在丹麥,Ingels在Ørestad設計了兩個住宅區後成名:VM Houses和Mountain Dwellings。 2006年,他創立了Bjarke Ingels集團,到2015年增加到400名員工,其中包括8個住宅區,曼哈頓VIA 57 West,Google North Bayshore總部(與Thomas Heatherwick共同設計),Superkilen等著名項目。公園和Amager資源中心(ARC)垃圾發電廠 – 後者在建築外部整合了滑雪坡和攀岩牆。

自2009年以來,Ingels贏得了眾多建築競賽。他於2012年搬到了紐約市,除了VIA 57 West之外,BIG在颶風桑迪之後贏得了設計競賽,以提高曼哈頓的防洪能力,現在正在設計新的兩世界貿易中心大樓。 Ingels和他的公司是2017年紀錄片BIG Time的主題。

2011年,華爾街日報將Ingels年度最佳建築創新者命名為。 2016年,時代雜誌將他評為100位最具影響力人物之一。

Design philosophy
In 2009, The Architectural Review said that Ingels and BIG “has abandoned 20th-century Danish modernism to explore the more fertile world of bigness and baroque eccentricity… BIG’s world is also an optimistic vision of the future where art, architecture, urbanism and nature magically find a new kind of balance. Yet while the rhetoric is loud, the underlying messages are serious ones about global warming, community life, post-petroleum-age architecture and the youth of the city.” The Netherlands Architecture Institute described him as “a member of a new generation of architects that combine shrewd analysis, playful experimentation, social responsibility and humour.”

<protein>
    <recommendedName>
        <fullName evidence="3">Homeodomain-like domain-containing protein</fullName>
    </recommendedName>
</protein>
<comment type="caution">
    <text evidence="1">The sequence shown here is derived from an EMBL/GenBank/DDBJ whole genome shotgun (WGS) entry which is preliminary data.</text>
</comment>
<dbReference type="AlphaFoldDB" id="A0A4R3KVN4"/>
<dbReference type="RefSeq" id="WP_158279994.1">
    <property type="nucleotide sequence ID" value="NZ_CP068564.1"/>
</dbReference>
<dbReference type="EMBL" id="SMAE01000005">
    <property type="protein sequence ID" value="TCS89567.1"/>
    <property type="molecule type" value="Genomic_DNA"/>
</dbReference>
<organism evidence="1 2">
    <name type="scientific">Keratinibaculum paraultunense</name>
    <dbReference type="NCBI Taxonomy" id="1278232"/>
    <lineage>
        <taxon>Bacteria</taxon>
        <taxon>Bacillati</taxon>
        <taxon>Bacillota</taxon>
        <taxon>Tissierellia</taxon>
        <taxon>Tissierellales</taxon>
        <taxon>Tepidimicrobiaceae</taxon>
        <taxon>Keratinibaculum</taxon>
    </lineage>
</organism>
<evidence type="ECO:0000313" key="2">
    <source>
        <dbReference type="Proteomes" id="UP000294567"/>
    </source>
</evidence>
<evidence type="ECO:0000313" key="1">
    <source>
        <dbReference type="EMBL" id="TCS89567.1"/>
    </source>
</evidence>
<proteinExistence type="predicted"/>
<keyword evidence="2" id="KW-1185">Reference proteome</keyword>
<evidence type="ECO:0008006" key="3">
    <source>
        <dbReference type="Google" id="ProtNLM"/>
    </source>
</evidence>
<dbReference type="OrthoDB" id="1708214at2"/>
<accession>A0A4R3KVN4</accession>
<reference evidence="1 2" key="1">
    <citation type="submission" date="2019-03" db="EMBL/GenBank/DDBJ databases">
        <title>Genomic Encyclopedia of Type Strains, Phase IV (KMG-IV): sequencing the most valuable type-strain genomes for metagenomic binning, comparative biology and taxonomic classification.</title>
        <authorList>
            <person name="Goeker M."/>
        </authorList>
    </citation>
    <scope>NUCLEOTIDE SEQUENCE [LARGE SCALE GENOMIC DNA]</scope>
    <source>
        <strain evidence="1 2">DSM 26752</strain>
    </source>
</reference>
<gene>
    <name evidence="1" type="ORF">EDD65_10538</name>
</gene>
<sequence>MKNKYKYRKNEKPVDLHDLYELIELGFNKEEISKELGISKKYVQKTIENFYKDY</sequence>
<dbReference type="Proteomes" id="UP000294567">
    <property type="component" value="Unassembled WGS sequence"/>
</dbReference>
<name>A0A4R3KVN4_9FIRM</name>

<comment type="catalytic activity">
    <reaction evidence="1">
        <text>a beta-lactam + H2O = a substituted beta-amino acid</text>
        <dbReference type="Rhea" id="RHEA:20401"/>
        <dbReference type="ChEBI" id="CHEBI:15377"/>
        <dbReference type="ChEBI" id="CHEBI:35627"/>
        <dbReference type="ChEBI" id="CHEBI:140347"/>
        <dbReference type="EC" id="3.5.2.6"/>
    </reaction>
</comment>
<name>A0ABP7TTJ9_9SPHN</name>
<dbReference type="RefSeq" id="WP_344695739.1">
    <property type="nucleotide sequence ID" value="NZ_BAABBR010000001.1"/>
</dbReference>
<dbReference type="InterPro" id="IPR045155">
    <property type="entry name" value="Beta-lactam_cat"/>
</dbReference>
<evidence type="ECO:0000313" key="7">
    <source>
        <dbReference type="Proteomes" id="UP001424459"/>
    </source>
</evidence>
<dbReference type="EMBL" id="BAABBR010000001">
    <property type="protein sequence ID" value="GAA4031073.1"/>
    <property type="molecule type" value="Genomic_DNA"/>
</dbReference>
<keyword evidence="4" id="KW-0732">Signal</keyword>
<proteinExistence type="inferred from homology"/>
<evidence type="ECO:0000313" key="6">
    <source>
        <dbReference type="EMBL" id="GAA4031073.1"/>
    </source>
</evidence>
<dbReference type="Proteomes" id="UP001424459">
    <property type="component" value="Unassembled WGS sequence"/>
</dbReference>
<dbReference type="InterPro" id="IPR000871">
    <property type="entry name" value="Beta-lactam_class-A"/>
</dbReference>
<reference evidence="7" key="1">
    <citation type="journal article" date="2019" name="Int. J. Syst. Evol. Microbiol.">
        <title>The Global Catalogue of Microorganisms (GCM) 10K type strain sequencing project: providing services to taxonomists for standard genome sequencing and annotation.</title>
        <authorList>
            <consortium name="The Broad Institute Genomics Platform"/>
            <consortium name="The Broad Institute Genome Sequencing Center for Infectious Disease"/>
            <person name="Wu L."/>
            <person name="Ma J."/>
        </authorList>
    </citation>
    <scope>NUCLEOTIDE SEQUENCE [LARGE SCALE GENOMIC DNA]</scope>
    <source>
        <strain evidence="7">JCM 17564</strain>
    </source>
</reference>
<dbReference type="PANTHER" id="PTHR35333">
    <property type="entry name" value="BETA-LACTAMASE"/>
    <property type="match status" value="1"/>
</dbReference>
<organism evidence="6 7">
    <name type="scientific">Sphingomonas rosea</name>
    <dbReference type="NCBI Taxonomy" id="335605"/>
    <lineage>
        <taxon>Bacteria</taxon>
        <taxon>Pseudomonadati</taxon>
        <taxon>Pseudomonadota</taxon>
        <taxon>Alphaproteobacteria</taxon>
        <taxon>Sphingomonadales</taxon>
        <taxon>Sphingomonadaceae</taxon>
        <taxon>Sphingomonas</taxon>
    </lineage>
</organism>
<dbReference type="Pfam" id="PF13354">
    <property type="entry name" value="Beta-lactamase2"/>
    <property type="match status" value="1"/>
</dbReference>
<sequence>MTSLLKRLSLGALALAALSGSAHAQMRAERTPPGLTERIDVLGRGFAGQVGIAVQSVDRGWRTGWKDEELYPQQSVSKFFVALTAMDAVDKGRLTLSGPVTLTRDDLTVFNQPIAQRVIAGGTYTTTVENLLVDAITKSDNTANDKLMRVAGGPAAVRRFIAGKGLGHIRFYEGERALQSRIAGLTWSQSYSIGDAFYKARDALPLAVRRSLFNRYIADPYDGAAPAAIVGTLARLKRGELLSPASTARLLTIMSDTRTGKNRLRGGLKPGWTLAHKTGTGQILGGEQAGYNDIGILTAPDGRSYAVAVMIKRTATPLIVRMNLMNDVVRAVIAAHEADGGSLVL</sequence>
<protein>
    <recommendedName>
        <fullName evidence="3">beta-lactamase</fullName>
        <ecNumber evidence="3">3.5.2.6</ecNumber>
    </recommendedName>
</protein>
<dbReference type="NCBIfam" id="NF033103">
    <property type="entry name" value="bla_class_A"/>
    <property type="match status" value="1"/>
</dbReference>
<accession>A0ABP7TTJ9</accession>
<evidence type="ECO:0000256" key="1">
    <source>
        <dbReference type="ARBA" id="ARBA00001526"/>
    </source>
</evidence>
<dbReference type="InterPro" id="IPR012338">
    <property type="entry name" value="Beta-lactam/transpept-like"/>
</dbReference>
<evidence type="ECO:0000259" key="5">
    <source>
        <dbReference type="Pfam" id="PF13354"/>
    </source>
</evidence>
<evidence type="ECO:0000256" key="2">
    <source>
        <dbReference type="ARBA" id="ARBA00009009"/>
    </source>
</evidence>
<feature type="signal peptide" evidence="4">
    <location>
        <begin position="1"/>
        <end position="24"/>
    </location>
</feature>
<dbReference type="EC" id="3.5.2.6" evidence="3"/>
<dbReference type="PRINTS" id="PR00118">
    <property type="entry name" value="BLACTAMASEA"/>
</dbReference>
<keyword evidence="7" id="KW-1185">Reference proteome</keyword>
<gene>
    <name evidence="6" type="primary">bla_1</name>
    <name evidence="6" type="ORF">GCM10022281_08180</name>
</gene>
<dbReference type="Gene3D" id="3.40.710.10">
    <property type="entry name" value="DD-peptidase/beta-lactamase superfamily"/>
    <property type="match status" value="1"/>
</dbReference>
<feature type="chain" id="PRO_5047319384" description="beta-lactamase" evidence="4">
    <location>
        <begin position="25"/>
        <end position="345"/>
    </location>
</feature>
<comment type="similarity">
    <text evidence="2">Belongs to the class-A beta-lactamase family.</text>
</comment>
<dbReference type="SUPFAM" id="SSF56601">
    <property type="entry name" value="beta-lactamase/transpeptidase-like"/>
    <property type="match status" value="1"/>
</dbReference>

In an interview in 2010, Ingels provided a number of insights on his design philosophy. He defines architecture as “the art of translating all the immaterial structures of society – social, cultural, economical and political – into physical structures.” Architecture should “arise from the world” benefiting from the growing concern for our future triggered by discussion of climate change. In connection with his BIG practice, he explains: “Buildings should respond to the local environment and climate in a sort of conversation to make it habitable for human life” drawing, in particular, on the resources of the local climate which could provide “a way of massively enriching the vocabulary of architecture.”